In Reinforcing Our “Keystone” Faculty, Baldwin and Chang (2006) wrote:
Mid-career faculty are the keystone of the academic enterprise. They fill essential instructional, program development, administrative, and citizenship roles at their institutions. They form a bridge between faculty generations by mentoring new colleagues and assuming leadership duties as their senior colleagues move toward retirement. Mid-career faculty are key players as their institutions adapt in a time of continuous change. They can be either allies or stubborn opponents as their institutions adjust to competitive pressures, revise programs to meet the needs of increasingly diverse students, and integrate new educational technologies.
A 2013-2014, Mid-Career Professional Development FLC laid the groundwork for a professional development initiative to support faculty in the middle years (post-tenure to promotion to professor) of their academic life. We examined the literature regarding faculty and the mid-career years and found that support often subsides.
We are proposing an FLC to pilot our Mid-Career Faculty Development program with the intent that it become an ongoing faculty development program under the auspices of the LT&ITC. The primary goal of this 2014-2015 FLC is to pilot-test the program elements that the 2013-2014 FLC are proposing for a sustainable Mid-Career Faculty Development Program. These elements include 1) the FLC model as a method for delivering a comprehensive faculty development program and 2) an individualized professional development plan as a strategic blueprint for promotion to Full Professor (discussed below).
1) By the end of the academic year, participants will develop an individual Faculty
Development Plan that includes teaching, research, and service goals for reaching Full
Professor. This should be development in consultation with his/her chair. Members will be
encouraged to share their emerging plans with each other for feedback, accountability, and
2) Participants will work toward a publishable paper as a product of their readings, discussions,
and findings in an effort to better understand mid-career faculty at a large teaching/research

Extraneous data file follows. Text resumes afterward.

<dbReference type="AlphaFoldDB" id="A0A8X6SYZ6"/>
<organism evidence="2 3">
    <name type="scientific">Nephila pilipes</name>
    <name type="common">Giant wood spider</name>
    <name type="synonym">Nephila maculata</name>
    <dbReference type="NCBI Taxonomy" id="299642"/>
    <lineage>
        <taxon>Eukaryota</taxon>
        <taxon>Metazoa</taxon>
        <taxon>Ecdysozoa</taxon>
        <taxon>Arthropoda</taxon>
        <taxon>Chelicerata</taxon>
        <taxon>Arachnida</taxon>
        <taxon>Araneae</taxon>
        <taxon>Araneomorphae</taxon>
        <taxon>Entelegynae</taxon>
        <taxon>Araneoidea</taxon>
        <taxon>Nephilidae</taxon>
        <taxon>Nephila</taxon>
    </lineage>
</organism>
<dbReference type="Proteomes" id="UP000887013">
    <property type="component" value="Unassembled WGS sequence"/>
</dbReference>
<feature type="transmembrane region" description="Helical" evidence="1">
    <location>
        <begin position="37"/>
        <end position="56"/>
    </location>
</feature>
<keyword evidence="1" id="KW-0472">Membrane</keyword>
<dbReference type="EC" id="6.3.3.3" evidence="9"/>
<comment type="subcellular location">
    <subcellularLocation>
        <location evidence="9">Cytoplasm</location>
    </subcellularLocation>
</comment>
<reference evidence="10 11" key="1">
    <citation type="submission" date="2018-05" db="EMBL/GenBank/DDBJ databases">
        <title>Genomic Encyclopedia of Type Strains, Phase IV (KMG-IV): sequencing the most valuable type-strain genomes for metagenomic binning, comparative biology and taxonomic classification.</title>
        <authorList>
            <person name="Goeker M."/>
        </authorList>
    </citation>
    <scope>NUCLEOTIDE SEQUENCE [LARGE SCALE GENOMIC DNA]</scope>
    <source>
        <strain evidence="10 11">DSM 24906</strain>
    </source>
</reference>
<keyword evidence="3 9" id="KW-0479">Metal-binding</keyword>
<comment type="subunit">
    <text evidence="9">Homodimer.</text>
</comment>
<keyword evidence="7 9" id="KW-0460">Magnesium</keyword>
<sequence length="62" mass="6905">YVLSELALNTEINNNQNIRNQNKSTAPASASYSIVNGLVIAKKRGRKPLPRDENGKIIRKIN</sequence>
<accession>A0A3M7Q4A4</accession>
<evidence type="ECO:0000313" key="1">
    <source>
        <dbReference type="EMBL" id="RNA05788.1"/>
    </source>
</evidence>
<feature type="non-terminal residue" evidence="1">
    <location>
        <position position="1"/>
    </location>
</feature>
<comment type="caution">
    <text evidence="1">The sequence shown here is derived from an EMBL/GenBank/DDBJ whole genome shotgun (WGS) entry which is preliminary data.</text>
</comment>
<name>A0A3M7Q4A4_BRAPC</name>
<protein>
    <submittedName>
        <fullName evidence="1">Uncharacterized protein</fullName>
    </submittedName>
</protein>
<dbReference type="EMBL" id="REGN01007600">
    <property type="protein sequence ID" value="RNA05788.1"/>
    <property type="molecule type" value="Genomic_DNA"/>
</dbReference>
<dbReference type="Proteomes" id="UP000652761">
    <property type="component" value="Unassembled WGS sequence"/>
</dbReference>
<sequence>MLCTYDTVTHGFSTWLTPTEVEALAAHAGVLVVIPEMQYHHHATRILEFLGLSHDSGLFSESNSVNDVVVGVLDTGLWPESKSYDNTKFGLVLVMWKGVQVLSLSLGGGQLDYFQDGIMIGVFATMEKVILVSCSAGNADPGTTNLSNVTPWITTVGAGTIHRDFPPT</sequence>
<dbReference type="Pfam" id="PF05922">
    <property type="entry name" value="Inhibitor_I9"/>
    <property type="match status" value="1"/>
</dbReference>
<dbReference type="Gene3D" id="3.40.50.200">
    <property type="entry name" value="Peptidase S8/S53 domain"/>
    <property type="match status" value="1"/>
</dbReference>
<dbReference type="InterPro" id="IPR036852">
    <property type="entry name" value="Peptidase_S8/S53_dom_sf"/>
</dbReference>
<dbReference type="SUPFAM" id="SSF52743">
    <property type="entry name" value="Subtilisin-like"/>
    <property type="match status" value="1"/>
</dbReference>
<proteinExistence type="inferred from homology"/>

3) A piloted FLC to then be a sustainable faculty development model for Associate Professors in
their process to promotion to pursue Full Professor. This permanent program will then fall
under the auspices of the LT&ITC.
1) Participants will examine and discuss the literature as it relates to mid-career
and write a best practices paper for publication. The topic will depend on what the faculty
think is most relevant to their group (may include an examination of faculty burnout,
motivational practices, flourishing in mid-career, etc.). A familiarity with mid-career faculty
issues will be useful in providing feedback to the 2013-2014 FLC in program development.
2) Participants will discuss institutional issues regarding promotion to Full Professor in an
effort to support one another in overcoming roadblocks, de-motivators, and other factors
that cause faculty to “stop out” of the promotional process. Understanding these issues is
critical in setting personal goals and will be useful in providing feedback to the 2013-2014
FLC in program development.
3) Participants will craft an individualized Faculty Development Plan that outlines his/her
goals for reaching Full Professor.
4) Meet in conjunction with the 2013-2014 FLC to provide program feedback.
5) Work with the 2013-2014 FLC to develop one or more workshops to be used in conjunction
with the proposed program. The workshop(s) could be offered in Fall 2015 when the final
sustainable version of the program kicks off and could address a variety of mid-career issues
(burnout, administrative roles, mentoring, etc.)
All newly tenured and promoted faculty in 2014 are invited to join.
Dr. Tom Brinthaupt has served as Director of Faculty Development for the LT&ITC since 2010. In this position, he has overseen the planning and development of the Center’s workshops and events and worked toward identifying and implementing broader Center goals. He has frequently attended the Professional and Organizational Development (POD) annual meeting, which provides a great many ideas for furthering the faculty development efforts of the Center. In addition, he has developed a faculty development workshop series that focused on time management, creating a faculty development plan, and writing well workshops for faculty members. Over the past two years, the Center has implemented the Faculty Fellows program, as part of the Academy of Teaching Excellence. This program is geared primarily toward new and tenure-track faculty members. Over the past four years, Dr. Brinthaupt has also served as a facilitator of the eLearning Pedagogy and Faculty Development FLCs. He is in a unique position at the Center to facilitate the goals of the proposed Mid-Career Faculty Development Program FLC and to ensure that the newly developed program will be sustainable within the normal functions and operations of the Center.